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LoCicero, Don: Superheroes and Gods. A Comparative Study from Babylonia to Batman. Jefferson, London: McFarland, 2008. (255 S.) 
Resource type: Book
Languages: englisch
ID no. (ISBN etc.): 978-0-7864-3184-7
BibTeX citation key: LoCicero2008a
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Categories: General
Keywords: Jung. Carl Gustav, Mythos, Religion, Superheld
Creators: LoCicero
Publisher: McFarland (Jefferson, London)
Abstract
The work provides a unique study of superheroes and gods in literature, popular culture, and ancient myth. The author selects a number of mythological figures (e.g., Babylonia’s Gilgamesh and Enkidu), ancient gods (e.g., Greece’s Eros and Tartarus), and modern superheroes (e.g., the United States’ Superman and Captain Marvel) and identifies the often striking similarities between each unique category of characters. The author contends that the vast majority of mythological superheroes follow the same archetypal character patterns, regardless of each hero’s unique time period or culture. Each of the first nine chapters examines the heroes and gods of a particular region or country, while the final chapter examines modern descendants of the hero prototype like Batman and Spiderman and several infamous anti-heroes (for example, Dracula and The Hulk).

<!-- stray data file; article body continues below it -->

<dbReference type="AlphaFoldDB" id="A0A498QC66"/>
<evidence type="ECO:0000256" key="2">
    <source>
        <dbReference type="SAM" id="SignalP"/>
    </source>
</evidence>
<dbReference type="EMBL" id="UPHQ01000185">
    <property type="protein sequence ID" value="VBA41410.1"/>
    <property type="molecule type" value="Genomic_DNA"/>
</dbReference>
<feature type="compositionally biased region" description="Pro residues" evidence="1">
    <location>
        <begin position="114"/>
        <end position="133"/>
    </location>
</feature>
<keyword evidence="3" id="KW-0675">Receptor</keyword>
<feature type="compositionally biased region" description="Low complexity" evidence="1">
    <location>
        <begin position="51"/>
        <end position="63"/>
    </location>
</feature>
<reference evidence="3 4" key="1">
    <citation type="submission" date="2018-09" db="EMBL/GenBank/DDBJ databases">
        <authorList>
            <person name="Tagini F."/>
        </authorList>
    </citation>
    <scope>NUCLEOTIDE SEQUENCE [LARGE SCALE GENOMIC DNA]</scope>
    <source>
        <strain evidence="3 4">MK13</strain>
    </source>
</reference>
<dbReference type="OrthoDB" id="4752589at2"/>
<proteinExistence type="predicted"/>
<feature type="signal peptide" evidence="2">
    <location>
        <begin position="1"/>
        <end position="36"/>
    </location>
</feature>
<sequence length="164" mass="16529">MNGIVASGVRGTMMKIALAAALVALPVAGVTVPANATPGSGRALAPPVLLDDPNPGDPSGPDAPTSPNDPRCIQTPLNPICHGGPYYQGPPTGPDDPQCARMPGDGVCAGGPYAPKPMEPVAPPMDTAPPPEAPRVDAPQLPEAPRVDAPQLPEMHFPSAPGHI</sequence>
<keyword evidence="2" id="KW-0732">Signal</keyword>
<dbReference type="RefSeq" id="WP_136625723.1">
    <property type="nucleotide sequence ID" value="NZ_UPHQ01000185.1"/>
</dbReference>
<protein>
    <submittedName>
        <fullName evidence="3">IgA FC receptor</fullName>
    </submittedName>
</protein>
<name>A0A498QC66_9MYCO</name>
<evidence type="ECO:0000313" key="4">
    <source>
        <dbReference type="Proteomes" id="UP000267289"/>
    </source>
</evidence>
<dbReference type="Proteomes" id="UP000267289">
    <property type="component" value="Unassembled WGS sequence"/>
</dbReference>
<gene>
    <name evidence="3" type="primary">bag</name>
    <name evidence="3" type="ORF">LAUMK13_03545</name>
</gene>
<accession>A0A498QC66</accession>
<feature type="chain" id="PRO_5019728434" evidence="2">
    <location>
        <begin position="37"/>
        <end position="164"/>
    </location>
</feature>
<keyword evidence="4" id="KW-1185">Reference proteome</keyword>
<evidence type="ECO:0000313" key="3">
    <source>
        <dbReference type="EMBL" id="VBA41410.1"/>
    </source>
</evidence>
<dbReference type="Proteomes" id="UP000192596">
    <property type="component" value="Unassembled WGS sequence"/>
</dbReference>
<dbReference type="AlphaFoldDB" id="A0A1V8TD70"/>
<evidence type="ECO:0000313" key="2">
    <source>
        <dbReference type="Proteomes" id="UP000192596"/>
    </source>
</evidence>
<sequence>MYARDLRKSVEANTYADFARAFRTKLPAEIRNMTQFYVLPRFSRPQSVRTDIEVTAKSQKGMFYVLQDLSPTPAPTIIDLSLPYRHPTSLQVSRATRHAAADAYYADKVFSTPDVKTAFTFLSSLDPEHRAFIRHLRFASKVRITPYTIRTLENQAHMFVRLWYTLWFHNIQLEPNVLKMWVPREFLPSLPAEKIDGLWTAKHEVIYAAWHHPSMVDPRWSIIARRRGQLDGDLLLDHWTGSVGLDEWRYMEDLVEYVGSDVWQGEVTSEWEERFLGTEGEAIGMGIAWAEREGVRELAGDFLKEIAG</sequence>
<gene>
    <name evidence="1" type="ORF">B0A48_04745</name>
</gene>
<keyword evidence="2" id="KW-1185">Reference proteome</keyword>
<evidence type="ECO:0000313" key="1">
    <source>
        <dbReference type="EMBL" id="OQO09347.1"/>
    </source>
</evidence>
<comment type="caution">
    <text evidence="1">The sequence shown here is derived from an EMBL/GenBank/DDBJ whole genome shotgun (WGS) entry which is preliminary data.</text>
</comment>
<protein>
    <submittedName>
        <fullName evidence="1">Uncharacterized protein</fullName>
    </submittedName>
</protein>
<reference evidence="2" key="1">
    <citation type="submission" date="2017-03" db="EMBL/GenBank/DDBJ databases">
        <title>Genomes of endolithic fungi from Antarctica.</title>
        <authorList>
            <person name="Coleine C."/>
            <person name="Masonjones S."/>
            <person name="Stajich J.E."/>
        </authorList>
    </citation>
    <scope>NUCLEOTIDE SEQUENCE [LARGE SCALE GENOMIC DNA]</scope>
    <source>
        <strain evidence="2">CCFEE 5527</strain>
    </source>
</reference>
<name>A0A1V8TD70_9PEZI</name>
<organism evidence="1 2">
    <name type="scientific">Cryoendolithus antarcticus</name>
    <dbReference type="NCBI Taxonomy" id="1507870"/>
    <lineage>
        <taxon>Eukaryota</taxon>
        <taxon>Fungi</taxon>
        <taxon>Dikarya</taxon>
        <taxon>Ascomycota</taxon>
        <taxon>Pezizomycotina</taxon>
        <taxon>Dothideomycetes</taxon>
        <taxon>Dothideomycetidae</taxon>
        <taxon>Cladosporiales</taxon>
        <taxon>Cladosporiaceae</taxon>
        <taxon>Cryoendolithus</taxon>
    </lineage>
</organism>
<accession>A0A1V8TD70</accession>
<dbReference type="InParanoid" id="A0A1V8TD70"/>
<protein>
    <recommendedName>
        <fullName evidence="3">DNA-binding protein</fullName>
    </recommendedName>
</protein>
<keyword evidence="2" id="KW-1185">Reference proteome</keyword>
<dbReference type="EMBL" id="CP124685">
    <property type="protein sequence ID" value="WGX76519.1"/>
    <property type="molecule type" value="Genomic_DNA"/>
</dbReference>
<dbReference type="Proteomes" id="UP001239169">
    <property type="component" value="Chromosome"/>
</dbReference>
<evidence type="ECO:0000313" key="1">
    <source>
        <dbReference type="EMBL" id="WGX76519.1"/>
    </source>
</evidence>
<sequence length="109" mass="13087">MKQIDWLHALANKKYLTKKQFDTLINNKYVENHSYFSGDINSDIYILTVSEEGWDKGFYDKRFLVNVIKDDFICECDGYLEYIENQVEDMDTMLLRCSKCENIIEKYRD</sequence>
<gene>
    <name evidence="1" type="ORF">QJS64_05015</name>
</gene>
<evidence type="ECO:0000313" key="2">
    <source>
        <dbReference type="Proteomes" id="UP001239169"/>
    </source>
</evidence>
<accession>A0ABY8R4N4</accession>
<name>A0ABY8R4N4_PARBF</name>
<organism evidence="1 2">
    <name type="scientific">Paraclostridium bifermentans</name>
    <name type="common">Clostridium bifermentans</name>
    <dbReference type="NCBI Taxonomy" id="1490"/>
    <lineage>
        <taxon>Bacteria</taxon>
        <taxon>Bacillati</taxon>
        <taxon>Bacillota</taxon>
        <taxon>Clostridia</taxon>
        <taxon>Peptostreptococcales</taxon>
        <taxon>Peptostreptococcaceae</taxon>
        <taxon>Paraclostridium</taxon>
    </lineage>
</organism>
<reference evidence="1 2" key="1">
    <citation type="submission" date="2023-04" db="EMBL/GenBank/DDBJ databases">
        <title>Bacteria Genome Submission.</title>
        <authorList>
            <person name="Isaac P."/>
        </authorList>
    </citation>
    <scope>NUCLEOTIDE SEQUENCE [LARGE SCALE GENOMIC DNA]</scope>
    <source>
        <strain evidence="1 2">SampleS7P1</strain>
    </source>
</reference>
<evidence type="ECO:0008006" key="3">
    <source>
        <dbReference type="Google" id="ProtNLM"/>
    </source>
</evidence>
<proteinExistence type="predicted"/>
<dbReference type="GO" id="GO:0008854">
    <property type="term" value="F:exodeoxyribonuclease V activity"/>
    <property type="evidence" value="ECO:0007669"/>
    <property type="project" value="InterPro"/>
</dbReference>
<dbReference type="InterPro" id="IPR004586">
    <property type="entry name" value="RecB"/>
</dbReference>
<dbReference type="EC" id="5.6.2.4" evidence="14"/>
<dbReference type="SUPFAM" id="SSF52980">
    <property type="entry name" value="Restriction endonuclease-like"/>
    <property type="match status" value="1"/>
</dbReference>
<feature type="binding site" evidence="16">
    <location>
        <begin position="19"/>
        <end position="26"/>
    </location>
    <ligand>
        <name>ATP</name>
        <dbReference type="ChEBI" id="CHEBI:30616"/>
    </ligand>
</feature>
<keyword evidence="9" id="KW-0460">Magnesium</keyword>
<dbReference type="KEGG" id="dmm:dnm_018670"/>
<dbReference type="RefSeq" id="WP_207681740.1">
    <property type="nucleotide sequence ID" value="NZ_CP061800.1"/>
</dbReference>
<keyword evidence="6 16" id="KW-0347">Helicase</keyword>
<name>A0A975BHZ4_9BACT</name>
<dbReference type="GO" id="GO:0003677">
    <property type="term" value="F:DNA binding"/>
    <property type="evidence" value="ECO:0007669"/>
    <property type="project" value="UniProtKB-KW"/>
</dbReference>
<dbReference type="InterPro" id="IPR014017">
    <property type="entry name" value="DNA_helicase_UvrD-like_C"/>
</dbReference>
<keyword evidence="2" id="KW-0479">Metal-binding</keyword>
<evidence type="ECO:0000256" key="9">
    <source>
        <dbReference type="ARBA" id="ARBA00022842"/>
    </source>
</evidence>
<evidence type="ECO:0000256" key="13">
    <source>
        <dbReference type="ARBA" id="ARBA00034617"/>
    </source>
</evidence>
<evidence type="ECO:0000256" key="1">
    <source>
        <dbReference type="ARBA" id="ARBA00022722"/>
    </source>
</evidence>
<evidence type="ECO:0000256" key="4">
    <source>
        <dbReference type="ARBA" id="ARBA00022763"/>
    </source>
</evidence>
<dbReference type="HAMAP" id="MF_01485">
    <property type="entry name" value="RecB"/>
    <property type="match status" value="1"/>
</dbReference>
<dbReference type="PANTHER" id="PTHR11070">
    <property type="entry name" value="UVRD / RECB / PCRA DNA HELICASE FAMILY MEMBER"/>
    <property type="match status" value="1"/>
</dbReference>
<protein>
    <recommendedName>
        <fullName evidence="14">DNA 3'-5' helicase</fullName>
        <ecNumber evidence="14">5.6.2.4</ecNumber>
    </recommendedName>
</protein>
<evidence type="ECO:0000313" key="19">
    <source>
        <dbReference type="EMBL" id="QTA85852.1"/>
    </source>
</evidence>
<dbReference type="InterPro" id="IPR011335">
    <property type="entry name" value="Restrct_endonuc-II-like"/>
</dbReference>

Table of Contents

Preface 1
Introduction 3

1. Babylonia 7
2. Persia 18
3. India 37
4. Egypt 50
5. Greece 69
6. Rome 112
7. Scandinavia and Germany 126
8. The United States 155
9. Finland 179
10. The Super Antihero 201

Epilogue 228
Chapter Notes 231
Bibliography 241
Index 243
  
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